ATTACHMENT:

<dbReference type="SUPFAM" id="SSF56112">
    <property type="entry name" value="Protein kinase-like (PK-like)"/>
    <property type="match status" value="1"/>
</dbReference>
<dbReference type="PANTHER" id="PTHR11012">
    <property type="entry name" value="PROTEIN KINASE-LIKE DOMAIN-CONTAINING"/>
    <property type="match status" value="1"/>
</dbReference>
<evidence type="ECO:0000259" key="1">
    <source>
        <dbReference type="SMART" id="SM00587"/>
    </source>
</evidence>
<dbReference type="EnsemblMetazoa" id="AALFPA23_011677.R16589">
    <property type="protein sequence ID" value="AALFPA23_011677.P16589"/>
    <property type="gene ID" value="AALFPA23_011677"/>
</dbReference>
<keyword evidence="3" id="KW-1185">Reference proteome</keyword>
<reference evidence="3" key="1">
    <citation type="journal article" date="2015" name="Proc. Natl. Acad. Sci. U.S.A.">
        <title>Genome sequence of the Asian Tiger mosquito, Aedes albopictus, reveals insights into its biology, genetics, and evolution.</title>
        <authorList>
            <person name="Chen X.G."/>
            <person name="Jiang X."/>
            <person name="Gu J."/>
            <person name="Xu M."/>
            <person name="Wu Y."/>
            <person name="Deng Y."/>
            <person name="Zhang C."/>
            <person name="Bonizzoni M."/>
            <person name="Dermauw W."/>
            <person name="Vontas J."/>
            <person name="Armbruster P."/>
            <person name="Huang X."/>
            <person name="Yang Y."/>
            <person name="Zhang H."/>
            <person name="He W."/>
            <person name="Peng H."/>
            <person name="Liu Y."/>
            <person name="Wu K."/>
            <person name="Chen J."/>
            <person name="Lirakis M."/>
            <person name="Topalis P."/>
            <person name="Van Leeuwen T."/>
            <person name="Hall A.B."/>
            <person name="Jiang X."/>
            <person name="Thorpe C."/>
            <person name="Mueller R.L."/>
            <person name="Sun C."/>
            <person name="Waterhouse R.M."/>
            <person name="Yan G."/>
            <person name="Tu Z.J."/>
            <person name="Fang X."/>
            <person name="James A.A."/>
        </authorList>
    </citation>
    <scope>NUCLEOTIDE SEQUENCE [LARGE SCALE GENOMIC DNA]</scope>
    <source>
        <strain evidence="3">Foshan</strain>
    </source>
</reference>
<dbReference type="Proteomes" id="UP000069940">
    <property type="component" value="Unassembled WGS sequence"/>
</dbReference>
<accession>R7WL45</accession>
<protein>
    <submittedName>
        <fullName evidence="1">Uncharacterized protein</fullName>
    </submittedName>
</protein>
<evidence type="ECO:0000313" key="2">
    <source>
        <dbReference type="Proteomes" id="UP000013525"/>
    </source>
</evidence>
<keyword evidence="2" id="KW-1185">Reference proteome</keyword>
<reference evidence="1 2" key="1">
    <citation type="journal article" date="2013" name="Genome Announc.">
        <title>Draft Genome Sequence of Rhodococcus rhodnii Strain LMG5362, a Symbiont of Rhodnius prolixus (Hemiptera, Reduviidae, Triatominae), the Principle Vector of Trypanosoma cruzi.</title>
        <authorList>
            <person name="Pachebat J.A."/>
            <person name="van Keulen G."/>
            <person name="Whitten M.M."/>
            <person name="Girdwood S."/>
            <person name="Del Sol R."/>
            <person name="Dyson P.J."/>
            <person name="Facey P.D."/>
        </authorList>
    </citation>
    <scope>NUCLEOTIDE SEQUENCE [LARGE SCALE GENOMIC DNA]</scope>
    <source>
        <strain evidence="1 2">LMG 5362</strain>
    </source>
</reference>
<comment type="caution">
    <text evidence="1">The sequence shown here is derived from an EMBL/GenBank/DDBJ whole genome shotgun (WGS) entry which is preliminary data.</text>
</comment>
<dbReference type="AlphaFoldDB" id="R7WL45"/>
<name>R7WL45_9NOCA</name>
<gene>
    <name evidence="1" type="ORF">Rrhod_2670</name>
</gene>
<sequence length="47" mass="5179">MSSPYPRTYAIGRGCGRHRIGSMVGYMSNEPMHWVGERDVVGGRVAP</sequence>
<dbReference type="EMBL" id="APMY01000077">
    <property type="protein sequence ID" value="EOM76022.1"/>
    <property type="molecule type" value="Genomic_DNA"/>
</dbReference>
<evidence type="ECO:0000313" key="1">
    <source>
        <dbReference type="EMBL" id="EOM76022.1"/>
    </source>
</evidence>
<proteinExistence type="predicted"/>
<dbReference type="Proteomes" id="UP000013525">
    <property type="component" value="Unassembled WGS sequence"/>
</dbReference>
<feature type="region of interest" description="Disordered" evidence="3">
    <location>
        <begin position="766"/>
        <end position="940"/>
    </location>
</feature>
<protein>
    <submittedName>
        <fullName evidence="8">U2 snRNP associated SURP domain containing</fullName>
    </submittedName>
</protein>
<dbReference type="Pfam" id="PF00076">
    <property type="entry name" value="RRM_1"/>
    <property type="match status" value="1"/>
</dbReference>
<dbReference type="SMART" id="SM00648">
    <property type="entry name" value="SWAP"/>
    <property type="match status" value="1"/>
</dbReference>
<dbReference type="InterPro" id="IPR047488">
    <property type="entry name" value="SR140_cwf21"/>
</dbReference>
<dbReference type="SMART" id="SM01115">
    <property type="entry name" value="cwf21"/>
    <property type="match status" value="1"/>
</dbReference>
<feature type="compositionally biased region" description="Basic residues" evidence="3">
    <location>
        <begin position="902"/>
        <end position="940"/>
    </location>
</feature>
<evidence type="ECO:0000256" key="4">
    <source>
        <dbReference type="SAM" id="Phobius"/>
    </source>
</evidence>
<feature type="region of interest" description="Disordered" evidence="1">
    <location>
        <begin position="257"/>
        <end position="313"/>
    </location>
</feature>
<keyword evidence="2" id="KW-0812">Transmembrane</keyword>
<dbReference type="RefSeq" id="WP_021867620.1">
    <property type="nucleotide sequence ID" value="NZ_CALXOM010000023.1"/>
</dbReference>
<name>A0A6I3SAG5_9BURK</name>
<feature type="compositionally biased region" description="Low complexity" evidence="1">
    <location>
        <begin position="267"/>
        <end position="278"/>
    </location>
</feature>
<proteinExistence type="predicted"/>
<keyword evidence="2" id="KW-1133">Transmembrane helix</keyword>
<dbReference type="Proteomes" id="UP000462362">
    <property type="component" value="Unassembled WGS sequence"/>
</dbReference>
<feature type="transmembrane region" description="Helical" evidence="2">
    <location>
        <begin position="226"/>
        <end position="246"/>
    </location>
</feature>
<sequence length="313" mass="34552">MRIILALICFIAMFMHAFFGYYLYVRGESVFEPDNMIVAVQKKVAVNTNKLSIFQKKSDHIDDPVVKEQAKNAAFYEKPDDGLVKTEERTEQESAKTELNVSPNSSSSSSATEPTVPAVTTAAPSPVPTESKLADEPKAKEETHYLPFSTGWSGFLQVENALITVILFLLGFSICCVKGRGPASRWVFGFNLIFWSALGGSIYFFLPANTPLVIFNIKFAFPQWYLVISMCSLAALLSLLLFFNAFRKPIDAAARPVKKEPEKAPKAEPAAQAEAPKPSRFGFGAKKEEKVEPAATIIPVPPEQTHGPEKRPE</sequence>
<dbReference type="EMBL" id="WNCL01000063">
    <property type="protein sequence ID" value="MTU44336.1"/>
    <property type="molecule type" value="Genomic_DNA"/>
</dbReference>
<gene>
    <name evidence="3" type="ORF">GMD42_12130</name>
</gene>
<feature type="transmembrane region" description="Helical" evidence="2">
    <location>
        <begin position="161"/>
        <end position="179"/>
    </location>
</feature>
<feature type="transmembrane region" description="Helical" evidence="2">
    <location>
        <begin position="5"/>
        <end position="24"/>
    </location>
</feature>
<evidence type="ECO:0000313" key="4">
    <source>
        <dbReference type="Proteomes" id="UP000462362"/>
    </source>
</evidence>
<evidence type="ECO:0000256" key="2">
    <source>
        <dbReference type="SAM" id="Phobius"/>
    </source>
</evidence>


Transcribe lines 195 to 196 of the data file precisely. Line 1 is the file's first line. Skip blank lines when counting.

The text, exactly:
</feature>
<feature type="transmembrane region" description="Helical" evidence="2">